Category: Science

MIND diet linked to better cognitive performance

MIND diet linked to better cognitive performance

Researchers have found that older adults may benefit from a specific diet called the MIND diet even when they develop these protein deposits, known as amyloid plaques and tangles. …read more

New machine learning method to analyze complex scientific data of proteins

New machine learning method to analyze complex scientific data of proteins

Scientists have developed a method using machine learning to better analyze data from a powerful scientific tool: nuclear magnetic resonance (NMR). One way NMR data can be used is to understand proteins and chemical reactions in the human body. NMR is closely related to magnetic resonance imaging (MRI) for medical diagnosis. …read more

Regulator proteins or symphonies of genes: Statistical modeling points way toward unified theory for DNA folding

Regulator proteins or symphonies of genes: Statistical modeling points way toward unified theory for DNA folding

Researchers seek to point a way toward a unified theory for how DNA changes shape when expressing genes. The scientists use an approach called statistical mechanics to explore the phenomenon of so-called expression waves of gene regulation. The group hopes to reconcile a long-standing gulf between the two scientific fields most involved in the topic, using concepts common to biology and physics. …read more

Which types of brain activity support conscious experiences?

Which types of brain activity support conscious experiences?

Our subjective experience appears to us in a continuous stream of integrated information, and researchers now explore the question: Which characteristics should brain activity have to support this type of conscious experiences? The group searched for integrated structures that encompass most of the brain but change configuration from time to time. Their hypothesis was these structures should vanish during states of deep unconsciousness, such as deep sleep or while under general anesthetics. …read more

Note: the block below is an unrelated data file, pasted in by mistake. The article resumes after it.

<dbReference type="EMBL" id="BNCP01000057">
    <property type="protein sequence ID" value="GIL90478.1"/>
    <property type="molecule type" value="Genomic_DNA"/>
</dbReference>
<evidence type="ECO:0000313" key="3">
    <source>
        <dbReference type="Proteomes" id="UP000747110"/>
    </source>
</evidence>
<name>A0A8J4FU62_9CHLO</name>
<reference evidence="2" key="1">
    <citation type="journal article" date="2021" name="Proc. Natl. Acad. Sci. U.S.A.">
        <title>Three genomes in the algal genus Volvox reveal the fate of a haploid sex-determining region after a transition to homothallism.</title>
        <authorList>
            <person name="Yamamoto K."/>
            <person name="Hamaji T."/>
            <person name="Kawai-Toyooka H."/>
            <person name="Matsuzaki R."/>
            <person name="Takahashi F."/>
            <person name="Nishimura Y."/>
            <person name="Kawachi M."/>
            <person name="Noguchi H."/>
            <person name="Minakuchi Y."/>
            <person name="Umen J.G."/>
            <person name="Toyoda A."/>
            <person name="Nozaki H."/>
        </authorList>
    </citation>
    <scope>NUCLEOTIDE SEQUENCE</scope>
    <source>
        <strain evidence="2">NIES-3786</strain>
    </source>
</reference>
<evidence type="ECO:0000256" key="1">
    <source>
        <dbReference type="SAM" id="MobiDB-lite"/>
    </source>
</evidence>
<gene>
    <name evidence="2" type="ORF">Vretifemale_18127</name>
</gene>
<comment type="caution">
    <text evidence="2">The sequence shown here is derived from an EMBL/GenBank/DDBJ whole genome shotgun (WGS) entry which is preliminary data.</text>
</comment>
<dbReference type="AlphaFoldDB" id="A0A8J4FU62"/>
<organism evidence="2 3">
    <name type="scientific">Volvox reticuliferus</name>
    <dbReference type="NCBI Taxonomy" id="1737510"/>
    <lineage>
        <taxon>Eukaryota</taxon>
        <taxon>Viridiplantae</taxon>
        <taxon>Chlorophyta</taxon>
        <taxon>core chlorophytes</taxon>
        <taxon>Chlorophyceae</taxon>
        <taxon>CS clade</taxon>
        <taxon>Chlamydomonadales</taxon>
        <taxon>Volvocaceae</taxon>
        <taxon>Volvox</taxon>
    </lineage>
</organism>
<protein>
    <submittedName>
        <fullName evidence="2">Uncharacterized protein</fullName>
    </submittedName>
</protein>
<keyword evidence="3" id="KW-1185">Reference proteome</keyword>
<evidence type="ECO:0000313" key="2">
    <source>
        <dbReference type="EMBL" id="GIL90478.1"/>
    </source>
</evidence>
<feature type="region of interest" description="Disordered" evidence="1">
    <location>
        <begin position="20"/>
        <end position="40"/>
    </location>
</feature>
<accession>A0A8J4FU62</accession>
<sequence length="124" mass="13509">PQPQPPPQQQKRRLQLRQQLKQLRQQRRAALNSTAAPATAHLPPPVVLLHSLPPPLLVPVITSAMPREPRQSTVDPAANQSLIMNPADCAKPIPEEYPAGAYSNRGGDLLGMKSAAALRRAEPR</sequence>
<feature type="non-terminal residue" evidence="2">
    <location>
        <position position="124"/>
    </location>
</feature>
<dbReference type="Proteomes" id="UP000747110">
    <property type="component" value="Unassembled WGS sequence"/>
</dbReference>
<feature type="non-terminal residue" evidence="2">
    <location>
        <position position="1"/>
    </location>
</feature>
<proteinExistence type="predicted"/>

Modern activities follow the contours of ancient Teotihuacan

Modern activities follow the contours of ancient Teotihuacan

A lidar mapping study shows ancient residents of Teotihuacan moved astonishing quantities of soil and bedrock for construction and reshaped the landscape in a way that continues to influence the contours of modern activities in this part of Mexico. The paper also shows how Teotihuacan’s engineers re-routed two rivers to align with points of astronomical significance, identified hundreds of previously unknown architectural features, and documented over 200 archaeological features that have been destroyed by mining and urbanization since the 1960s. …read more

Research guides future of plastic waste chemical recycling

Research guides future of plastic waste chemical recycling

New research aims to ease the process of chemical recycling — an emerging industry that could turn waste products back into natural resources by physically breaking plastic down into the smaller molecules it was originally produced from. …read more

Loss of picky-eating fish threatens coral reef food webs

Loss of picky-eating fish threatens coral reef food webs

The networks of predator fish and their prey found on coral reefs all over the world are remarkably similar, and those predator fish are pickier eaters than previously thought. These delicate ecosystems become even more vulnerable when these specialized hunters go extinct. …read more

New discovery about meteorites informs atmospheric entry threat assessment

New discovery about meteorites informs atmospheric entry threat assessment

Researchers watched fragments of two meteors as they ramped up the heat from room temperature to the temperature it reaches as it enters Earth’s atmosphere and made a significant discovery. The vaporized iron sulfide leaves behind voids, making the material more porous. This information will help when predicting the weight of a meteor, its likelihood to break apart, and the subsequent damage assessment if it should land. …read more

Physicists probe light smashups to guide future research

Physicists probe light smashups to guide future research

Light has no mass, but Europe’s Large Hadron Collider (LHC) can convert light’s energy into massive particles. Physicists studied matter-generating collisions of light and showed the departure angle of their debris is subtly distorted by quantum interference patterns in the light prior to collision. Their findings will help physicists accurately interpret future experiments aimed at finding ‘new physics’ beyond the Standard Model. …read more